To any of your readers who have had any interest in past and present politics can certainly grasp the fact that in young Trudeau, the apple did not fall from the tree. Keep up the good work Mr. MacKay. — Arthur A. Alkerton, Oakville
— Annie Desrochers (@NieDesrochers) October 7, 2014
So the above cartoon attracted more negative feedback than usual. My editor thought it would be unclear to those completely unaware of the gaffe Justin Trudeau made at last week’s 2020 Conference in Ottawa. Unless some kind of a reference was made of what Trudeau actually said with regard to the macho attitude he believes drives Prime Minister Harper to send fighter jets to combat ISIS terrorists in Iraq, some people simply won’t get it. So I added the caption bubble, and some people still didn’t seem to find humour in it.
For the record, when I saw the clip of Trudeau doing his whip out your CF-18s quip I actually chuckled to myself. It’s a pretty funny line that seemed to work well in an interview setting before a live audience, and coming from the hip Justin, not at odds with what his younger followers would say or write. Then, once the right leaning fogies heard, out came the bile and the charges of disrespect for our military, immaturity, and unstatesmanlike behaviour.
I spoke to a few readers upset enough that they felt compelled to call me personally. I pleaded to read to them what Trudeau actually said to give some context. Even after explaining the quote that was the actual motive behind drawing the cartoon, published on the very day Parliament voted on Canada’s combat role in the Iraq mission, Trudeau was given the pass and my cartoon was labelled disgusting, and offensive, and how dare Spectator editors allow such an obscenity be printed in such a wholesome family newspaper!
So what I thought would be a slam dunk of a cartoon sure to get lots of LOLs and social media shares and likes turned out to be a bit of a satirical dud. A reader registering their delight with the cartoon aptly described the cartoon as “naughty”, in full understanding of the sexy status Justin Trudeau enjoys as a popularity advantage over his political opponents, and how it can backfire against him.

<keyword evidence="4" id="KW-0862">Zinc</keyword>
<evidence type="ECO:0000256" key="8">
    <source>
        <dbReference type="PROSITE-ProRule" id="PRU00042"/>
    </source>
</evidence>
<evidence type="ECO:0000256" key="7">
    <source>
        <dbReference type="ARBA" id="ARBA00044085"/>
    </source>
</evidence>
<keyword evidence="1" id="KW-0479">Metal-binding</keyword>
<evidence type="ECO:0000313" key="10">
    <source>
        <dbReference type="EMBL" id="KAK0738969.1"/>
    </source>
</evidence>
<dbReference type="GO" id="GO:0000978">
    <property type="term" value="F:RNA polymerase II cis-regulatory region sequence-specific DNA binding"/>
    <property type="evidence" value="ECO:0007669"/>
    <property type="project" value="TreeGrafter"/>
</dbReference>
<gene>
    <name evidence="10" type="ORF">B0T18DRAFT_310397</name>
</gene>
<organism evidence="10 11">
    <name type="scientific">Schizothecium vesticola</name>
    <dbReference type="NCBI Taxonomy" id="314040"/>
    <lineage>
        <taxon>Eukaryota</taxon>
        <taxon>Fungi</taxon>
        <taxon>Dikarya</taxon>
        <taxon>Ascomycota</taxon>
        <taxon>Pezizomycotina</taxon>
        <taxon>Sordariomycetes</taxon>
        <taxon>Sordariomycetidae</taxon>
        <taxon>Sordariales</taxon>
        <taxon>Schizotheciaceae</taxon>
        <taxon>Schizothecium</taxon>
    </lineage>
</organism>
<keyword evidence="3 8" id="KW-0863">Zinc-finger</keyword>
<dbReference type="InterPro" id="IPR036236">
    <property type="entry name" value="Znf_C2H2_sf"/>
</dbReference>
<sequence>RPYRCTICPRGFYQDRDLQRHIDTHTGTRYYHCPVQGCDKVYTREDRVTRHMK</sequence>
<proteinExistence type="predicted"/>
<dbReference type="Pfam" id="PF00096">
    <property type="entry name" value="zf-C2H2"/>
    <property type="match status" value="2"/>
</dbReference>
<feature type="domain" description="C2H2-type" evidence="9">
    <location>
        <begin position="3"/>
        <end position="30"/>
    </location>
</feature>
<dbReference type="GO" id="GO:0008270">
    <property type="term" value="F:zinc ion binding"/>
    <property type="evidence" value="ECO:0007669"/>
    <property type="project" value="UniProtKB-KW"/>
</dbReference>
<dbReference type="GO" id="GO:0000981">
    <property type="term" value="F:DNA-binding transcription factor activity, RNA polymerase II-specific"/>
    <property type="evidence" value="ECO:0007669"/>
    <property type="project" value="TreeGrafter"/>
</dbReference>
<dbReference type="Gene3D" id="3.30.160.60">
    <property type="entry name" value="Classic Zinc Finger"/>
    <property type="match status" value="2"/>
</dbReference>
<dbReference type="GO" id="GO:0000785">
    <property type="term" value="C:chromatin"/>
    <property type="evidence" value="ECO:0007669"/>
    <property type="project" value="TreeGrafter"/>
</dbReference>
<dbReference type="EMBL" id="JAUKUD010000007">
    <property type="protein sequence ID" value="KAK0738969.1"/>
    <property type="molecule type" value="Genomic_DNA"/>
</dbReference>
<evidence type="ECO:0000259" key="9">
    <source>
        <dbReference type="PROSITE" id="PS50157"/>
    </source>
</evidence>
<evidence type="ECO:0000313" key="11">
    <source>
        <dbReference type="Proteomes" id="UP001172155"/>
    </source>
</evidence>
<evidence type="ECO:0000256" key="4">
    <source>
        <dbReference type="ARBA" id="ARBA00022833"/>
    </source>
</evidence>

“Naughty” is the ideal word in this case because Canadians aren’t used to mild sexual innuendo on their mainstream newspaper editorial page, I suppose.
“Offensive” has become the new word given that momentarily sways someones mood to a bit of agitation when they see something they don’t agree with and immediately it becomes branded as: Lacking taste! Or, beyond obscene! Cancel my subscription! And while you’re at it, print a full apology and shackle that wretched cartoonist! This coming after they gloss over the previous few pages leading to the Editorial section with news stories peppered with violent crime, and all kinds of horrible human behaviour that one can rightfully declare as “obscene.”
I don’t expect everyone to understand or appreciate my cartoons or what can be described as a sense of humour. It’s an impossible task to achieve. Even to my loyal fans any given cartoon might be a home run or a complete dud. I think this applies to anyone working in any field – ones work simply can’t be all good things to all people.
Article posted in Metro Toronto newspaper